Some observational studies demonstrate a lower risk of cardiovascular disease (CVD) with light-moderate alcohol intake compared with abstinence or heavy consumption. However, confounding lifestyle factors may explain these patterns. Researchers explored the association between alcohol consumption and CVD using a large genetic databank with 371,463 participants that included blood samples and lifestyle information. They constructed a “genetic instrument” based on single nucleotide polymorphisms (SNPs) associated with an alcohol use disorder diagnosis and AUDIT-C answers, but independent of other lifestyle factors.* Researchers measured the association between these SNPs and adverse cardiovascular outcomes to minimize confounding and establish a causal relationship.
- For every 1 standard deviation increase in genetically predicted alcohol consumption, the risk of hypertension and coronary artery disease increased (odds ratios, 1.3 and 1.4, respectively).
- The risk for CVD with alcohol consumption increased exponentially, beginning at 7–14 drinks in a week. This pattern was also found for all-cause mortality.
- Similarly, there was a positive and quadratic association between alcohol consumption and systolic blood pressure, diastolic blood pressure, and LDL cholesterol level.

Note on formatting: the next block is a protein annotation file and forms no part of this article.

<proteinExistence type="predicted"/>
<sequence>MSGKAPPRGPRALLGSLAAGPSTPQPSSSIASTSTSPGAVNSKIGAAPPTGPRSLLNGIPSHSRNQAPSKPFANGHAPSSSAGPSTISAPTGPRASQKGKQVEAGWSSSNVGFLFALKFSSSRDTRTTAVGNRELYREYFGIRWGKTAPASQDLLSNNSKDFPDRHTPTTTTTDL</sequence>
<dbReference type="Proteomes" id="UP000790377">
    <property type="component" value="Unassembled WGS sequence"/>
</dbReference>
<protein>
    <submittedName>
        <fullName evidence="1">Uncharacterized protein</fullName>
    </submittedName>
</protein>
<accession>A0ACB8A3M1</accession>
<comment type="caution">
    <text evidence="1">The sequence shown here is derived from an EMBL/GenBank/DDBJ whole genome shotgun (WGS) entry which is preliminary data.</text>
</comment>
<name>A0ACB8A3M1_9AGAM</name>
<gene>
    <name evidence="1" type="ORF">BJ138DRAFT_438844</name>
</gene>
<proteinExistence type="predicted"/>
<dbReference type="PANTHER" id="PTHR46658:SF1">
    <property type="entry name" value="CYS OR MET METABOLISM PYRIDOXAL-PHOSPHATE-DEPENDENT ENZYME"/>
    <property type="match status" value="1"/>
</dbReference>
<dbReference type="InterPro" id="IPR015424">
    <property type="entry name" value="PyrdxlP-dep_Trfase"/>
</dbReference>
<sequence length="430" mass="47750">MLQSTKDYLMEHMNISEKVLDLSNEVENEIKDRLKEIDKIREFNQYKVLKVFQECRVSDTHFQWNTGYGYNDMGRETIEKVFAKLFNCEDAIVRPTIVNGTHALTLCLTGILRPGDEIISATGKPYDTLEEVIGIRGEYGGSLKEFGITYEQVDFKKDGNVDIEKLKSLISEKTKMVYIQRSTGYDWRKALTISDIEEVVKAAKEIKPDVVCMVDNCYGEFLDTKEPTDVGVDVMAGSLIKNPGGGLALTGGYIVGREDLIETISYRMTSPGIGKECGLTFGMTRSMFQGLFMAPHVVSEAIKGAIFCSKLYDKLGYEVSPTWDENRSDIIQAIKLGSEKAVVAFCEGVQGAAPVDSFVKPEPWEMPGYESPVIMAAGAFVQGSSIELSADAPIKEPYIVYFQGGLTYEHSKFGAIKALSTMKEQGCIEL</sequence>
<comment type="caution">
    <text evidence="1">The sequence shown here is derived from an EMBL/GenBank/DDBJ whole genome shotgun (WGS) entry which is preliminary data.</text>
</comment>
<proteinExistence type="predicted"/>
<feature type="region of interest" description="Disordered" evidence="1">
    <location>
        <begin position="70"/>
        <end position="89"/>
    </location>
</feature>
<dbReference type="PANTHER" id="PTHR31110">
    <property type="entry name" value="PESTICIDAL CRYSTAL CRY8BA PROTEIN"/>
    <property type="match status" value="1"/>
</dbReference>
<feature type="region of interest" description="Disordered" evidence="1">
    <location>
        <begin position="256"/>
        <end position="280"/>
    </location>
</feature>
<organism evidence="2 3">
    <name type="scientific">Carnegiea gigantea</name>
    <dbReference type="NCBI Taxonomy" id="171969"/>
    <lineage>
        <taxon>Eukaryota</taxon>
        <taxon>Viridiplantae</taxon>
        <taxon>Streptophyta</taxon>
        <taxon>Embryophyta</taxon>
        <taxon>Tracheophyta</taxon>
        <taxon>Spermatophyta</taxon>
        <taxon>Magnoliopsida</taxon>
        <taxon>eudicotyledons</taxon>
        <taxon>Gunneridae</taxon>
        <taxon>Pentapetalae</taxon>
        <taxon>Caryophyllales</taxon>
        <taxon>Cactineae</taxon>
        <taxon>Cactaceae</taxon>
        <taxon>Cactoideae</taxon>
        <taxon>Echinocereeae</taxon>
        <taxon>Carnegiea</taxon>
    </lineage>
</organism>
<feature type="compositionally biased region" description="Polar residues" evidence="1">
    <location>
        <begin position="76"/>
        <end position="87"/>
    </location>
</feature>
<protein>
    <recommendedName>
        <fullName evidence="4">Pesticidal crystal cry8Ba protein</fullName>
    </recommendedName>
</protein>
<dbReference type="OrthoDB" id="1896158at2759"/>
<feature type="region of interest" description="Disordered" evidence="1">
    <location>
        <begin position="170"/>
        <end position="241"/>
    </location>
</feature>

* Defined as: smoking, body mass index, physical activity, vegetable intake, red meat intake, overall health rating, C-reactive protein level, and total cholesterol level.
Comments: Using a novel method to reduce confounding, this study supports a causal and exponential association between alcohol intake and CVD, beginning at low levels of consumption. These findings suggest that the apparent cardioprotective effects of moderate alcohol consumption found in some observational studies are due to confounding lifestyle factors. Moreover, this study supports the theory that no amount of alcohol is protective against CVD.
Lea Selitsky, MD, MPH** and Darius A. Rastegar, MD
** Contributing editorial intern and Addiction Medicine Fellow, Johns Hopkins University.
Reference: Biddinger KJ, Emdin CA, Haas ME, et al. Association of habitual alcohol intake with risk of cardiovascular disease. JAMA Netw Open. 2022;5(3):e223849.